Barry Switzer looked like a man who had just been pulled from the wreckage of his own life. He had slept about five hours in the previous 72. He was sitting last Thursday night in Othello's restaurant in Norman, Okla., a low building radiating five shades of neon. Othello's is the home of the Table of Truth, a red Leatherette booth in which Switzer has dined nearly every night for 10 years. A tiny brass plaque sits on the wall of the booth, placed there in Switzer's honor. It Says, OLD COACHES NEVER DIE, THEY JUST FORGET THE SCORE.
Switzer had driven three hours from Dallas at the end of his first full day as the Dallas Cowboys' coach. At Othello's a party of 30 was gathered around a banquet table for a lobster dinner prepared by the restaurant's owner and Switzer's good friend, Pasquale Benso. Surrounding Switzer were family and friends wearing T-shirts in Cowboy blue and gray. BARRY'S BACK, they read.
That's right. Switzer, 56, the banished king of college football, the guy with the image tarnished nearly black, is the new conservator of America's Team. During the March 30 news conference at the Cowboys' Valley Ranch complex announcing his appointment, Switzer held forth like a carnival barker. But a moment after the session ended he stood in a hallway, seemingly dazed by the week's events. "I feel like I just won the lottery," he said. "Pinch me."
The day before, Cowboy owner Jerry Jones had accepted the resignation of Jimmy Johnson, the coach who had guided his team to two straight Super Bowl wins, and replaced him with Switzer (following story). Out of coaching since his forced resignation from Oklahoma in 1989, Switzer suddenly had a five-year contract worth a reported $1 million annually to take a job that few thought he could handle. This was a man whose coaching prospects had appeared to be nonexistent. To NCAA schools he is a pariah for having presided over one of the college game's most unsavory programs, and his favored brand of offense, the wishbone, made him ill suited to coach a pro team. "I know people doubt it," Switzer says. "But let me tell you, I can do this."
Switzer went right to work, striding the halls of the Cowboys' office complex, doing his best to win over the skeptics with his considerable charm. Switzer assured all within earshot that the Dallas offense would rest in the hands of new coordinator Ernie Zampese, Johnson's last hire. Switzer ran into All-Pro wideout Michael Irvin, who in the wake of Johnson's resignation had declared that he wouldn't play for Switzer. "Hey, Michael, who you going to play for?" Switzer boomed, grabbing Irvin's hand. "Don't worry, I won't make you throw any of those crackback blocks. I'll get you the ball." Irvin, disarmed, winked at Switzer and promised to come by to get acquainted.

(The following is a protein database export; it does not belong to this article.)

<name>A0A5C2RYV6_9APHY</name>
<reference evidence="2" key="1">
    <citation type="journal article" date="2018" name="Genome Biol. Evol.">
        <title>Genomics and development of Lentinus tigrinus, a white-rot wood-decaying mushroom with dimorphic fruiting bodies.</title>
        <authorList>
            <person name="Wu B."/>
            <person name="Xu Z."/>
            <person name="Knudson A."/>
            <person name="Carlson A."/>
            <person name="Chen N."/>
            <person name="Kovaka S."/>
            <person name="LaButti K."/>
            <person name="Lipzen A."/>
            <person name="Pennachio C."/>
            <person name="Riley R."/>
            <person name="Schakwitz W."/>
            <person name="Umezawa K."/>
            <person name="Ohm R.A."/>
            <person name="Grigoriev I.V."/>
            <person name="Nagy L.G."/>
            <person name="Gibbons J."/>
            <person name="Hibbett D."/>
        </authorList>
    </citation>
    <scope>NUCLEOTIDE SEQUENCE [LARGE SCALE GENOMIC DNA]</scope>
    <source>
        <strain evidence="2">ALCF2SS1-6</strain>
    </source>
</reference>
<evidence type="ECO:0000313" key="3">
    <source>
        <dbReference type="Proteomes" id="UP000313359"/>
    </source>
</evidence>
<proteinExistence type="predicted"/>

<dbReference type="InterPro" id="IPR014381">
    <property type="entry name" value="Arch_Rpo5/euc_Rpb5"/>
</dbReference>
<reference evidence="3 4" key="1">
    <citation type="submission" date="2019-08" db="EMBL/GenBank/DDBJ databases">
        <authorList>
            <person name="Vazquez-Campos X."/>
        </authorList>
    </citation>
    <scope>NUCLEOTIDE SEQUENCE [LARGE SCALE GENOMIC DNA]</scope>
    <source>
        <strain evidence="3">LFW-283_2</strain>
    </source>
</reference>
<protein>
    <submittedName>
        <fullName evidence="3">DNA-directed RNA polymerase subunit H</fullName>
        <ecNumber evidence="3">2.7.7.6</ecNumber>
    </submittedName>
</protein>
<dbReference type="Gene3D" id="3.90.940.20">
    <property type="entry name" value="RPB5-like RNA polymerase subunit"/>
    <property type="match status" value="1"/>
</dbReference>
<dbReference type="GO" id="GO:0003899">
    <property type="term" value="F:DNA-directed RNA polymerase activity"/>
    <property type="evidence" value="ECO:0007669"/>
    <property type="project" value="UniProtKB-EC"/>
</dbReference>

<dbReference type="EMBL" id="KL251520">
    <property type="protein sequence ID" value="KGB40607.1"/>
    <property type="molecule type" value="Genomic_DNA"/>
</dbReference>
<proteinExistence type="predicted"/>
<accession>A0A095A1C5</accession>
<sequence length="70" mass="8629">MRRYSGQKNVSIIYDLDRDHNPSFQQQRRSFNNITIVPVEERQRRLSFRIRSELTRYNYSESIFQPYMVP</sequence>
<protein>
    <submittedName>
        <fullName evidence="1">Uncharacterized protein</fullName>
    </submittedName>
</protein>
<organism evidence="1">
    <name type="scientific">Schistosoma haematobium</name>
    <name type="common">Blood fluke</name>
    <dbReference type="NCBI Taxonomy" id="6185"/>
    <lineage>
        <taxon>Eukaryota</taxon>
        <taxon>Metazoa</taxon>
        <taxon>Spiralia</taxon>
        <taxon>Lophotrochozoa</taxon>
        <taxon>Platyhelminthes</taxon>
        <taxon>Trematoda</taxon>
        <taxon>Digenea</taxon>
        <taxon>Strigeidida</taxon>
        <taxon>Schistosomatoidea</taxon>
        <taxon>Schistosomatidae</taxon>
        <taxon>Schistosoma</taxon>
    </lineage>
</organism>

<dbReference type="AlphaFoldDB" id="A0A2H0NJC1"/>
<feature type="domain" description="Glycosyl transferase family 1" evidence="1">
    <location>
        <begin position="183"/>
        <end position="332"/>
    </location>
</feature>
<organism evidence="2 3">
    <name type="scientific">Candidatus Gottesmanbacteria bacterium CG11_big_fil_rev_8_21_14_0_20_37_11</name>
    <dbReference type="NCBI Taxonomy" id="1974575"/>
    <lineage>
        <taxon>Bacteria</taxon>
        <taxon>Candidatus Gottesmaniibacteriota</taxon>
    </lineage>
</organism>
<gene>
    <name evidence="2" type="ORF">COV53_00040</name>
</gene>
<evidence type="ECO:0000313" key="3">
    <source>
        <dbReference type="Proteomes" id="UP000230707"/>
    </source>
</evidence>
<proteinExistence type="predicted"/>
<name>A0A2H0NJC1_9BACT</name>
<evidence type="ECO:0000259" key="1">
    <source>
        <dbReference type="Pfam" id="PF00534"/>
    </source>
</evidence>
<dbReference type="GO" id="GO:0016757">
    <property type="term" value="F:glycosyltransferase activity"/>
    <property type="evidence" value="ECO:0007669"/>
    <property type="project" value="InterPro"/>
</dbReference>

The trouble with getting to know Switzer is that there are at least two of him. His penchant for self-destructive behavior is matched by a genius for survival. Switzer has been accused of many things and has done quite a few of them.
The son of a Crossett, Ark., bootlegger who did time in prison and a mother who committed suicide in 1972, Switzer got to the University of Arkansas on a football scholarship. Though he had never been a head coach, he succeeded Chuck Fairbanks at Oklahoma in 1973 and went on to win three national championships, amassing 157 victories in 16 seasons. While the Big Eight slowly integrated its teams in the mid- and late '60s, Switzer eagerly recruited black players, and he gave several blacks an opportunity to coach as his assistants. At the same time he thumbed his nose at the NCAA, an organization he considered insensitive in its treatment of athletes, especially those from poor backgrounds, and his program was regarded as one of college football's outlaws.
"The best team money could buy, right?" Switzer says, groaning and laughing at the same time. "Look, I never bought players. It didn't work that way. I took care of them when they were there and so did my assistant coaches, probably. I had a hard time saying no to players. But I never bought them. I didn't have to."
Switzer survived a brush with the Securities and Exchange Commission, which in 1983 investigated, and subsequently exonerated, him in connection with an insider-trading scheme. However, Switzer resigned as the Sooners' coach in June '89 after a series of events that included a shooting and a gang rape in the athletic dormitory and the arrest of his starting quarterback, Charles Thompson, for selling cocaine. Six months earlier the program had been placed on probation for violations that included players' receiving cars and cash.
Though reviled by his critics, Switzer has inspired loyalty in most of his former players and associates, among them Cowboy quarterback Troy Aikman, who started for Switzer at Oklahoma in 1985 before breaking his ankle against Johnson's Miami Hurricanes in the season's fourth game. Later that year Aikman and Switzer agreed that, as a dropback passer, Aikman was miscast at Oklahoma, and Switzer called UCLA coach Terry Donahue on the quarterback's behalf. Last week Aikman was a valuable public ally for his past and present coach. "I feel like I'm stuck in Groundhog Day," he said.